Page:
Tallahassee’s Carrie P. Meek is a political trailblazer of Florida politics. Meek is the first Black woman to elected to the state’s Senate, and the first Black elected official to represent Florida in the U.S. House of Representatives since Reconstruction.

Meek, born April 29, 1926, is the daughter of former slaves and sharecroppers in the Deep South.

Raised in Tallahassee during the turbulent Jim Crow era, Meek graduated from Florida A&M University. Because of segregation, Meek was unable to attend a graduate school in the state and instead went to the University of Michigan for her master’s. Meek worked as an educator at Bethune-Cookman University in Daytona Beach, then returned to FAMU.

After moving to Miami, Meek went to work as an assistant to the vice president of Miami-Dade Community College.

While Meek was there, the college was desegregated, which was due in part to Meek’s work in fighting for inclusion for all students. While working in education, Meek was also active in community politics. Meek was elected to the state’s House of Representative’s in 1978, serving five years.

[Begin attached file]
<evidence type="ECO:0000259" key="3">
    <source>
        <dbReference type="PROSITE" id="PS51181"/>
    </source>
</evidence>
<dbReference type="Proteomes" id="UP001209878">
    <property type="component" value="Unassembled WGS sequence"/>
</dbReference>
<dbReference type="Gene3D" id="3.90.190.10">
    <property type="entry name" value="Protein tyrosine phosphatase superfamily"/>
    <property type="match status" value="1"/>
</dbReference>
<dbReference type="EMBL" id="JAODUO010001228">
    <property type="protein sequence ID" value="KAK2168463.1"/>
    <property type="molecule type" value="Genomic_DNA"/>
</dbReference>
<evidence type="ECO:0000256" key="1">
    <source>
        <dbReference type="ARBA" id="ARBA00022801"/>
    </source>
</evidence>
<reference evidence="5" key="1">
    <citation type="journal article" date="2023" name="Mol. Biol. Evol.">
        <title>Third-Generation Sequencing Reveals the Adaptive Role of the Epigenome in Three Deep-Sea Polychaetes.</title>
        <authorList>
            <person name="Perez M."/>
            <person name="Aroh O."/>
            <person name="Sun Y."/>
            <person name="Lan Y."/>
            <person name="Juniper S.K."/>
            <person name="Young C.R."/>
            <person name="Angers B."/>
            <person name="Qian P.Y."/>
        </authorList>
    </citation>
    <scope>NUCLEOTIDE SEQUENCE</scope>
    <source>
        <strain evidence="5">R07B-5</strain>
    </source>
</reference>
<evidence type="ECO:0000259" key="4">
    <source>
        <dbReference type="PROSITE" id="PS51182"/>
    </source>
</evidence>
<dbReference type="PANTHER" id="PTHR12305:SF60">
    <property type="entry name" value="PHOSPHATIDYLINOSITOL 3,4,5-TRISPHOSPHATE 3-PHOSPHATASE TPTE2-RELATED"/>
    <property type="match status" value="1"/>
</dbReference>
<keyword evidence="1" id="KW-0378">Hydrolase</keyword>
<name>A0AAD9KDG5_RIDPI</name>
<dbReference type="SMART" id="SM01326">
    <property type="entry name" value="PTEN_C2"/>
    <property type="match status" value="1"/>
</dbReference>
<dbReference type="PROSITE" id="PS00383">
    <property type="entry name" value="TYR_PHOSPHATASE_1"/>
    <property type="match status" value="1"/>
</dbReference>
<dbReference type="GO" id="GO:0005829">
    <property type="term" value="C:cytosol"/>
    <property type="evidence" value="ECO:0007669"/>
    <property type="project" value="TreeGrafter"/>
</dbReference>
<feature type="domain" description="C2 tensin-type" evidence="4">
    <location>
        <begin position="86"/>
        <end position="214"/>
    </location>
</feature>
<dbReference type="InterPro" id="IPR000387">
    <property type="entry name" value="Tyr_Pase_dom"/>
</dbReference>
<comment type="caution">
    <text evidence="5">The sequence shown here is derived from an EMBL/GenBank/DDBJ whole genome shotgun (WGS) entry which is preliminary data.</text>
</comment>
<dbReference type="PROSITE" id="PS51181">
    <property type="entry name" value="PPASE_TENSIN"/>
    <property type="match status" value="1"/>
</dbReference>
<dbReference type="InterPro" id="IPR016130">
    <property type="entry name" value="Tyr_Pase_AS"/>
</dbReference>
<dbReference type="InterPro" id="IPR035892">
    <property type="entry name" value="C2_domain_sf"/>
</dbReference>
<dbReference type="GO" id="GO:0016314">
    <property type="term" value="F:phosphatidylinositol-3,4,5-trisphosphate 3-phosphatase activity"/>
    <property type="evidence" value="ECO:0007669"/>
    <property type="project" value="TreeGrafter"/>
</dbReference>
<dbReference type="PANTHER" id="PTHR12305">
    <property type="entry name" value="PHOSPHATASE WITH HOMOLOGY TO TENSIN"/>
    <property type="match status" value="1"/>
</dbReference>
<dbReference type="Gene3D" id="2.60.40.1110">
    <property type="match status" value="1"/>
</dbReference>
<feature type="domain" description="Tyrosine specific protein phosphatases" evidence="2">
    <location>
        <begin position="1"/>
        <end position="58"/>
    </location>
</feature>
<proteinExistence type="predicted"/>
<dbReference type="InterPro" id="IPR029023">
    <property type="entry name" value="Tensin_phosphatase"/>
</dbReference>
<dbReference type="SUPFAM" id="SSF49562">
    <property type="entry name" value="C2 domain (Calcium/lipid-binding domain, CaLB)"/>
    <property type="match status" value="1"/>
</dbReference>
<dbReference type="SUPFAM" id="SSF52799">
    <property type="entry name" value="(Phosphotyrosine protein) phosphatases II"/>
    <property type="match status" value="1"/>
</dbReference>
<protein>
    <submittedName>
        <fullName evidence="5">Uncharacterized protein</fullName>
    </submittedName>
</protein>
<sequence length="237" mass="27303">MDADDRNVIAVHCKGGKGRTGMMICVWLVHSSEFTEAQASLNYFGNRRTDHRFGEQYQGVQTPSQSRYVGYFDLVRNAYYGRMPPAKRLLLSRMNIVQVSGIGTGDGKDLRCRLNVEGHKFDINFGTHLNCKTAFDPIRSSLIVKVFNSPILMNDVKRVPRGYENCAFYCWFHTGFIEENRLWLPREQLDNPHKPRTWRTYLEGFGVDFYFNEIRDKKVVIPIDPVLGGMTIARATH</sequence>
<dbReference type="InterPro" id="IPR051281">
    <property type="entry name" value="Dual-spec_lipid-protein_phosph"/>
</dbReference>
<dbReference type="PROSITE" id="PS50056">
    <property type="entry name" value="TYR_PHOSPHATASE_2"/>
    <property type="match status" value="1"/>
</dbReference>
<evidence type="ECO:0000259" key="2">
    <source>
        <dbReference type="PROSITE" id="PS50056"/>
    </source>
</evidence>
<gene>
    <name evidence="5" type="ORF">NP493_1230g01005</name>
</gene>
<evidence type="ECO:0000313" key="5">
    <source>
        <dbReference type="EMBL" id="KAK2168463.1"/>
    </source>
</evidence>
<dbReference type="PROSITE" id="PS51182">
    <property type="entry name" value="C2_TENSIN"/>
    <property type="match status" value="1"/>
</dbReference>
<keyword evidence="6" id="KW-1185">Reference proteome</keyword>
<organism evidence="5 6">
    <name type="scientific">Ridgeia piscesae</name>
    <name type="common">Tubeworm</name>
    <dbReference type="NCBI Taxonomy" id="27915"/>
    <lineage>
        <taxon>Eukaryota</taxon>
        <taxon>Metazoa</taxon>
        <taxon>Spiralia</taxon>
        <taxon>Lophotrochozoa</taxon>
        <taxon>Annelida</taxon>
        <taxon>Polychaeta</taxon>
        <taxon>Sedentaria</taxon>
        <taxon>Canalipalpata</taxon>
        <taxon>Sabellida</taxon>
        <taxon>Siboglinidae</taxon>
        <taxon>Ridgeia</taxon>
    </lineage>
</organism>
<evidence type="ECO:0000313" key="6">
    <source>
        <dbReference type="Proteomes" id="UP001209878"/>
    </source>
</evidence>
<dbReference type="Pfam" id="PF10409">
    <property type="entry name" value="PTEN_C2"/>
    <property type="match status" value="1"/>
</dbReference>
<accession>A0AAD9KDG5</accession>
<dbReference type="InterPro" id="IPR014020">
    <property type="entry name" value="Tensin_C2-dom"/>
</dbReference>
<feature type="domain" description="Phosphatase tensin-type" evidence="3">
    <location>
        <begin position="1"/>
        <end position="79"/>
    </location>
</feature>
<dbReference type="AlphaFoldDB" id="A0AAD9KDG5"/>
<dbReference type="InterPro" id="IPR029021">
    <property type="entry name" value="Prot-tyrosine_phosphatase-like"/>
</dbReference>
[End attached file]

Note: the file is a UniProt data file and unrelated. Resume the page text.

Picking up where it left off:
While serving, Meek worked on a bill as a state representative that outlawed stalking. In 1983, she was elected to the state Senate and served for 10 years. Meek was then elected to represent the 17th District of Florida in the U.S. House of Representatives.

Meek’s time in office was mired with difficulty, especially after the devastation of Hurricane Andrew in 1992. However, Meek was able to get $100 million in federal aid to the region and worked hard for the citizens she represented in the district. Meek stepped down in 2003, and her son Kendrick Meek held her seat until 2011.

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